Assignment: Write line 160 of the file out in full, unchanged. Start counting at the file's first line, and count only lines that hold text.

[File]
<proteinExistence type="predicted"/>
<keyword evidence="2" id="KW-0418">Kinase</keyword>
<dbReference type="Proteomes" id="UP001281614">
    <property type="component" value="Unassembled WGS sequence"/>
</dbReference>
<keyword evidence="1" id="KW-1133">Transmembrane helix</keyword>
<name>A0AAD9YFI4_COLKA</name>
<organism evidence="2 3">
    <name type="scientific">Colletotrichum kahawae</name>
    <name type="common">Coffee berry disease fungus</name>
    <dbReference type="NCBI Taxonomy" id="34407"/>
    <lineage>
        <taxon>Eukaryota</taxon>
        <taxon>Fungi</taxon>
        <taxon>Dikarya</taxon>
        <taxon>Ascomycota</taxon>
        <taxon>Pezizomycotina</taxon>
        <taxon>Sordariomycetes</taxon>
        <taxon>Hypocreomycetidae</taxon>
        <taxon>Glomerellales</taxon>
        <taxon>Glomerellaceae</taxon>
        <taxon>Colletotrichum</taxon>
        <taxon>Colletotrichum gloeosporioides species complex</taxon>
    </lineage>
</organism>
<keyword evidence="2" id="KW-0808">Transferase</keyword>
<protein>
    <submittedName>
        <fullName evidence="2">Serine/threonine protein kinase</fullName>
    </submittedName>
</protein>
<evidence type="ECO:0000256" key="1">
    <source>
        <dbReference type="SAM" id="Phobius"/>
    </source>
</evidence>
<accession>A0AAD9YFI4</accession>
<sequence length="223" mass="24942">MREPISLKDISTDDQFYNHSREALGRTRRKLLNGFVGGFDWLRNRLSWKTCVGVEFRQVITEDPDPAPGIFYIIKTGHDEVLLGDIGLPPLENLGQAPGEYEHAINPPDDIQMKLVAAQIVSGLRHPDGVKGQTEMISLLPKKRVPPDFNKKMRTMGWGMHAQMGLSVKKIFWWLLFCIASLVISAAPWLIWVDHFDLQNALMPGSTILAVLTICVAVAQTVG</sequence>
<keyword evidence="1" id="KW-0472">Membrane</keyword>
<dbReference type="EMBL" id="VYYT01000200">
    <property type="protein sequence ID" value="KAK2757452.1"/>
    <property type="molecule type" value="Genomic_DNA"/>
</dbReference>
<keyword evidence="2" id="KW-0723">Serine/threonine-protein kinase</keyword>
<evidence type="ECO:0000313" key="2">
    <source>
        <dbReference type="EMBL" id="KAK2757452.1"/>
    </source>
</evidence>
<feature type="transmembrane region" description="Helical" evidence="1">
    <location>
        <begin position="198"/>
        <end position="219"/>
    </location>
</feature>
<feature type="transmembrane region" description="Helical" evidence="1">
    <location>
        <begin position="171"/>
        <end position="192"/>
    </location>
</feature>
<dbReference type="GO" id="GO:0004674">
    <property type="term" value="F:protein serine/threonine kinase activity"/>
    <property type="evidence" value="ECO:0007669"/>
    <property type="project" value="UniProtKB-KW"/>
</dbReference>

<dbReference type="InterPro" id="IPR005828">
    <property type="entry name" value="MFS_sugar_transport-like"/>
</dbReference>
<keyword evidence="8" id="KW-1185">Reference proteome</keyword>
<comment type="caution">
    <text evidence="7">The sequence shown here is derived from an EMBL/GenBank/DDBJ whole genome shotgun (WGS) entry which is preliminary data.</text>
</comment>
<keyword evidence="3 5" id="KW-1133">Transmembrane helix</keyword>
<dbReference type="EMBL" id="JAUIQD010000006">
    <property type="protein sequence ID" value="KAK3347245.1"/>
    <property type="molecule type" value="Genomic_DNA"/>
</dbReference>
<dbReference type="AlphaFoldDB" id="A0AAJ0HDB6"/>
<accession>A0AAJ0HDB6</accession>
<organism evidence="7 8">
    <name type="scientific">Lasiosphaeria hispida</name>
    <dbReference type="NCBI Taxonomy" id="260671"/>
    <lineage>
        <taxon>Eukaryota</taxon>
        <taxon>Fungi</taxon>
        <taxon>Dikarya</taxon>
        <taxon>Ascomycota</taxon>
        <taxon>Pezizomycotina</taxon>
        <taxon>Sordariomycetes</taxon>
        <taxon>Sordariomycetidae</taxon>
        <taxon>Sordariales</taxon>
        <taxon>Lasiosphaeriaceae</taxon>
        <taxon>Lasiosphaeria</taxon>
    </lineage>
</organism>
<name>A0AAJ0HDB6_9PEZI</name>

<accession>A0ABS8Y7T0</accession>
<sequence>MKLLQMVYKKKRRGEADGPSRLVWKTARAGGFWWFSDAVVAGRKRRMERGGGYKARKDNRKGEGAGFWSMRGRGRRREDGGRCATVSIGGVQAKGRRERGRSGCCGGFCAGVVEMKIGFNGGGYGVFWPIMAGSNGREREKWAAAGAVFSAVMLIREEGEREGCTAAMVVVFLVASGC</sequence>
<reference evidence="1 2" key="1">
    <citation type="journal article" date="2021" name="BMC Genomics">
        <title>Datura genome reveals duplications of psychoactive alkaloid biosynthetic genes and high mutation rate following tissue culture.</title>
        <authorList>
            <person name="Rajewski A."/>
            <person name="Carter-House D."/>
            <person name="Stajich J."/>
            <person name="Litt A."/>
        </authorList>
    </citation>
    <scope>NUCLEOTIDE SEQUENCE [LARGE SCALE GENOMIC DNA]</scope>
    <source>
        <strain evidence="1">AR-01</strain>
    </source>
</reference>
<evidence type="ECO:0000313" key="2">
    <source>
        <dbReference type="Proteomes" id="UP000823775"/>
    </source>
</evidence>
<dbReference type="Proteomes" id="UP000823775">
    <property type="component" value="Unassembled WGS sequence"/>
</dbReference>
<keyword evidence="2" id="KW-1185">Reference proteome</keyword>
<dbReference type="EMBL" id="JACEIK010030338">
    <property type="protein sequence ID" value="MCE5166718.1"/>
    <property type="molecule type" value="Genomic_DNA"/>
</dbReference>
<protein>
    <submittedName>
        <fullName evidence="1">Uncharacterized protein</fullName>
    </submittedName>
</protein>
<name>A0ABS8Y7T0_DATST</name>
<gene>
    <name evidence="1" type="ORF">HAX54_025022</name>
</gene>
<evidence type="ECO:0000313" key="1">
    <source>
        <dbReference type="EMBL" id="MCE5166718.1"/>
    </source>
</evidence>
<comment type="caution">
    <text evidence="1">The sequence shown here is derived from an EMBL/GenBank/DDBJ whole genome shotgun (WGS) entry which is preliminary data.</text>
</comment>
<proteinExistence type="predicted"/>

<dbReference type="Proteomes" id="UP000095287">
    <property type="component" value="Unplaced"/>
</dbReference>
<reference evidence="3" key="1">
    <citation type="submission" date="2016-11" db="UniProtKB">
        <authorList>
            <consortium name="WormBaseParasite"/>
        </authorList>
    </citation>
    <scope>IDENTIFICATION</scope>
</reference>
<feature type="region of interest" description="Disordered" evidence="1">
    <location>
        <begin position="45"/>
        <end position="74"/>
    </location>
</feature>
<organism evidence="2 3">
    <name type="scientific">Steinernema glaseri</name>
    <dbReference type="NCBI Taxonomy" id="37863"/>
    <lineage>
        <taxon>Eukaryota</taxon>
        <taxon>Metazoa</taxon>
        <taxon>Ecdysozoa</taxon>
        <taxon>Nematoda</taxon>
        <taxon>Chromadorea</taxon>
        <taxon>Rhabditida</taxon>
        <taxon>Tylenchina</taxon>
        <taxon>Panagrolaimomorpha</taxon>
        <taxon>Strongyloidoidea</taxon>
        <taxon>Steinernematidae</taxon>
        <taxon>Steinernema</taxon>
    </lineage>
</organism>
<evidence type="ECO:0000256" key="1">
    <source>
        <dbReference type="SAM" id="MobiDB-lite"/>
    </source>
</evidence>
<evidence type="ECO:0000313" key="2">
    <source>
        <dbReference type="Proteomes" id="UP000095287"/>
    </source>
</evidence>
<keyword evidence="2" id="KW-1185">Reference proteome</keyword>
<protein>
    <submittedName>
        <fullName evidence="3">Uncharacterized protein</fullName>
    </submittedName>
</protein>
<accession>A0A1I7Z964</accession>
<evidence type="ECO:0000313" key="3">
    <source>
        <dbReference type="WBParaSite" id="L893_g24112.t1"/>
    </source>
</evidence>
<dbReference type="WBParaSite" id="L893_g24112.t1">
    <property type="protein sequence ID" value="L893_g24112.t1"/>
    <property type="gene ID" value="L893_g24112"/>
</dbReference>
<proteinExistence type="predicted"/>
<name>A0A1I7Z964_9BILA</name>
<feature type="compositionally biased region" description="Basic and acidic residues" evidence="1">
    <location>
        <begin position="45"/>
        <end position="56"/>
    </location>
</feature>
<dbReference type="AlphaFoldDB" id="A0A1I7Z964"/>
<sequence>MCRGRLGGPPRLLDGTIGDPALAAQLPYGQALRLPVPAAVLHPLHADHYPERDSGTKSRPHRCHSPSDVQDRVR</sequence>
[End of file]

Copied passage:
        <end position="74"/>